Anything: (pron) used to refer to a thing, no matter what
If you’ve ever parented teenagers, this response is probably one of your pet peeves.
If you ask them a question of any sort, they will either ignore you or reply, “I guess anything’s OK.”
I grew weary of this.
So one night when I asked my teenage sons what they wanted to have for dinner, and they replied, “anything,” I complied.
I went out to a neighbor’s trash can and pulled out the cast-aside leftovers of their previous lunch–some half-eaten sandwiches already drawing the interest of a couple of ants, the skeleton of a fish, and believe it or not, some broken pieces of pumpkin shell.
I found two bottles of partially consumed Coca-Cola, put it all on a platter, set plates, silverware and called them to dinner.
At first they were in such a state of oblivion that they didn’t recognize the placement set before them as being basically inedible, but perched in their chairs and reached for their cell phones.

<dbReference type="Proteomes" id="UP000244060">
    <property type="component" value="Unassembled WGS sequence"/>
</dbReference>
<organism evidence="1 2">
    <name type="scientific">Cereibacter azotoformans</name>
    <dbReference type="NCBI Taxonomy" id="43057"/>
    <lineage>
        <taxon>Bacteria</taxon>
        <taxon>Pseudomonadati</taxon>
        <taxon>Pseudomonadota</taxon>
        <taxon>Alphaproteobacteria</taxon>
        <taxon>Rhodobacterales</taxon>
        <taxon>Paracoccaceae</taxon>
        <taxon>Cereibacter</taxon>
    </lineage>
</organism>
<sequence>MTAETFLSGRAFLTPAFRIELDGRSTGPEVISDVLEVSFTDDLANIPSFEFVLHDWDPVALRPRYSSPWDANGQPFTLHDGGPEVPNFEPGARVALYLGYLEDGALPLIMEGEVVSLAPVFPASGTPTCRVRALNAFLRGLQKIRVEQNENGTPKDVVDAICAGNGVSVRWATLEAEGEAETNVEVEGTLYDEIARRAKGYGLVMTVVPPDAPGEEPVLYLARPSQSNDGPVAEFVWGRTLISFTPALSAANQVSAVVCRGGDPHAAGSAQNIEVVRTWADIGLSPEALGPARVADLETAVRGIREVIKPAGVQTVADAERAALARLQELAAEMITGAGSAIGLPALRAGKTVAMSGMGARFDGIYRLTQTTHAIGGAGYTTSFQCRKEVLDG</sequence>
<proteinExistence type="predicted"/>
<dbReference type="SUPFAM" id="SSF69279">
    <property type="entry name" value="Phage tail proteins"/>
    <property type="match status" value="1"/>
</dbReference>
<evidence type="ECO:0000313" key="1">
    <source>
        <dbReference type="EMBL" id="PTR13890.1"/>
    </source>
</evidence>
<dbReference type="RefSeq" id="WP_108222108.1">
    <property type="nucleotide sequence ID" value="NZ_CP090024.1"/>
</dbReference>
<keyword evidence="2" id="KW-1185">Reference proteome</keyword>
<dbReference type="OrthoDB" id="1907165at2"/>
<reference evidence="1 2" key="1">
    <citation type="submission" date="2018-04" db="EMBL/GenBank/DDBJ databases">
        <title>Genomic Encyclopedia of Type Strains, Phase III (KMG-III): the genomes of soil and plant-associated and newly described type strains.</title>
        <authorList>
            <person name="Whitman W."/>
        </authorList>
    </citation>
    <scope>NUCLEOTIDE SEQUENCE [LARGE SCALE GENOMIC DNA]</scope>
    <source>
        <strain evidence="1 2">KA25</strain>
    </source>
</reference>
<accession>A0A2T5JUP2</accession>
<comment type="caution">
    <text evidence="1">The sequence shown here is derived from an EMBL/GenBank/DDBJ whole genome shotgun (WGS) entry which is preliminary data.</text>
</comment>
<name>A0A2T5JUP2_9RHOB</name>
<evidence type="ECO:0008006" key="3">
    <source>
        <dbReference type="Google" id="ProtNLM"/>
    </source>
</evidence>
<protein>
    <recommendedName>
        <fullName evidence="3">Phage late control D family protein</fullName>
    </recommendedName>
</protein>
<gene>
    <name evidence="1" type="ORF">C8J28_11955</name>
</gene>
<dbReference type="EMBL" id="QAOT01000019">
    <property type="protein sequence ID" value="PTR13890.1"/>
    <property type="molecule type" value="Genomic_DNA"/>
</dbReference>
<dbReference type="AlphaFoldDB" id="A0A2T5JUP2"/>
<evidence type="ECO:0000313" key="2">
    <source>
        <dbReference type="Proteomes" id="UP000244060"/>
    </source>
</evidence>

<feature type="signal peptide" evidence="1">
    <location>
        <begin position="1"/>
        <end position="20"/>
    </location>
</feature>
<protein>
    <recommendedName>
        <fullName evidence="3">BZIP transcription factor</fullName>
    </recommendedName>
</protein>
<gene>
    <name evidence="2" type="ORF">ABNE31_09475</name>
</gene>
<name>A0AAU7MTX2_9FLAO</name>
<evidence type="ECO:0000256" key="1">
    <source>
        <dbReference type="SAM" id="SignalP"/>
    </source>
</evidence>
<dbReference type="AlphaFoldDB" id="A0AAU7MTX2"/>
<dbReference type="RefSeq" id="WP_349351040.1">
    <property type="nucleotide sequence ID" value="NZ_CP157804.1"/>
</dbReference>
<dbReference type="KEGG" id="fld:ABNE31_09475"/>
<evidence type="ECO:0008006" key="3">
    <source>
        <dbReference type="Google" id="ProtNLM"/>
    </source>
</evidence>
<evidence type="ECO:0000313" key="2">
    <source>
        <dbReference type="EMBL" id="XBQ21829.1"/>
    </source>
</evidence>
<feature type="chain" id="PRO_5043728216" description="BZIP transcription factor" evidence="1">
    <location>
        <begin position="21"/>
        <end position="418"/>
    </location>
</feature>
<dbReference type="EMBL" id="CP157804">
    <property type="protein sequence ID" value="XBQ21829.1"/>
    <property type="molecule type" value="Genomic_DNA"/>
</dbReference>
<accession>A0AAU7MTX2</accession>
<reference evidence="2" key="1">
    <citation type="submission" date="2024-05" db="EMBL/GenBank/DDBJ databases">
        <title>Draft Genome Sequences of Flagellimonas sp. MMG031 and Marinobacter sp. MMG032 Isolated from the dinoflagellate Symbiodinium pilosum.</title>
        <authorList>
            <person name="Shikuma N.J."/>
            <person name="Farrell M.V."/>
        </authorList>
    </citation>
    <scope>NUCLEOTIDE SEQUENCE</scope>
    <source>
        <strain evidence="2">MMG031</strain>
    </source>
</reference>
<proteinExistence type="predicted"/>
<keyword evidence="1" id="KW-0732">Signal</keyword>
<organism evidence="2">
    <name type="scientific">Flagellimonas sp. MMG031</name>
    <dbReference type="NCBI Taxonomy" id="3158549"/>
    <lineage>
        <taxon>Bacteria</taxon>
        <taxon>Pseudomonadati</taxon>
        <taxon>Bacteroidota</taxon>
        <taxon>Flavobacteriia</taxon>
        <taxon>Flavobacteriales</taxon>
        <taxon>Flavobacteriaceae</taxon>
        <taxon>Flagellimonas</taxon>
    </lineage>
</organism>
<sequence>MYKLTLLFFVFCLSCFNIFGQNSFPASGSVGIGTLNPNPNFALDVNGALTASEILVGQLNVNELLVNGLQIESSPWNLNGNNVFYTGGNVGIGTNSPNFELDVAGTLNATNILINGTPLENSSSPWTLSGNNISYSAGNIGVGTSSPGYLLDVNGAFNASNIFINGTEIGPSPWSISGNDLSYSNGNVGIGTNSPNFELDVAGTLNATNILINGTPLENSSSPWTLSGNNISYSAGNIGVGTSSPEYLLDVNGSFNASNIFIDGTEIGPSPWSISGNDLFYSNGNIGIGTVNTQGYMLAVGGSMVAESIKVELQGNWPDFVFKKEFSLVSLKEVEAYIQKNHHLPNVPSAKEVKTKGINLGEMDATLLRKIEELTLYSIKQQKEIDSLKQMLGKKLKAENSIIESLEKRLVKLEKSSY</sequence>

So adding to the comedy of the moment, I asked one of them to offer grace. It was at this point that the child felt the need to look at the food, in order to determine the length and intensity of the prayer. Amazingly, he did not gaze at me in horror, but rather, looked at the spread before him, perplexed, shook his heads, and began to pray:
“Thanks for the food and the hands that prepared it, and for this day. In Jesus name, amen.”
Finishing the prayer, they both stared at the food–or shall I say, the “remains of the day”–and then looked at me quizzically, asking, “What is it?”
I smiled, grabbed my fork and spoon and touted, “It’s anything. Dig in.”
Thank you for enjoying Words from Dic(tionary) — J.R. Practix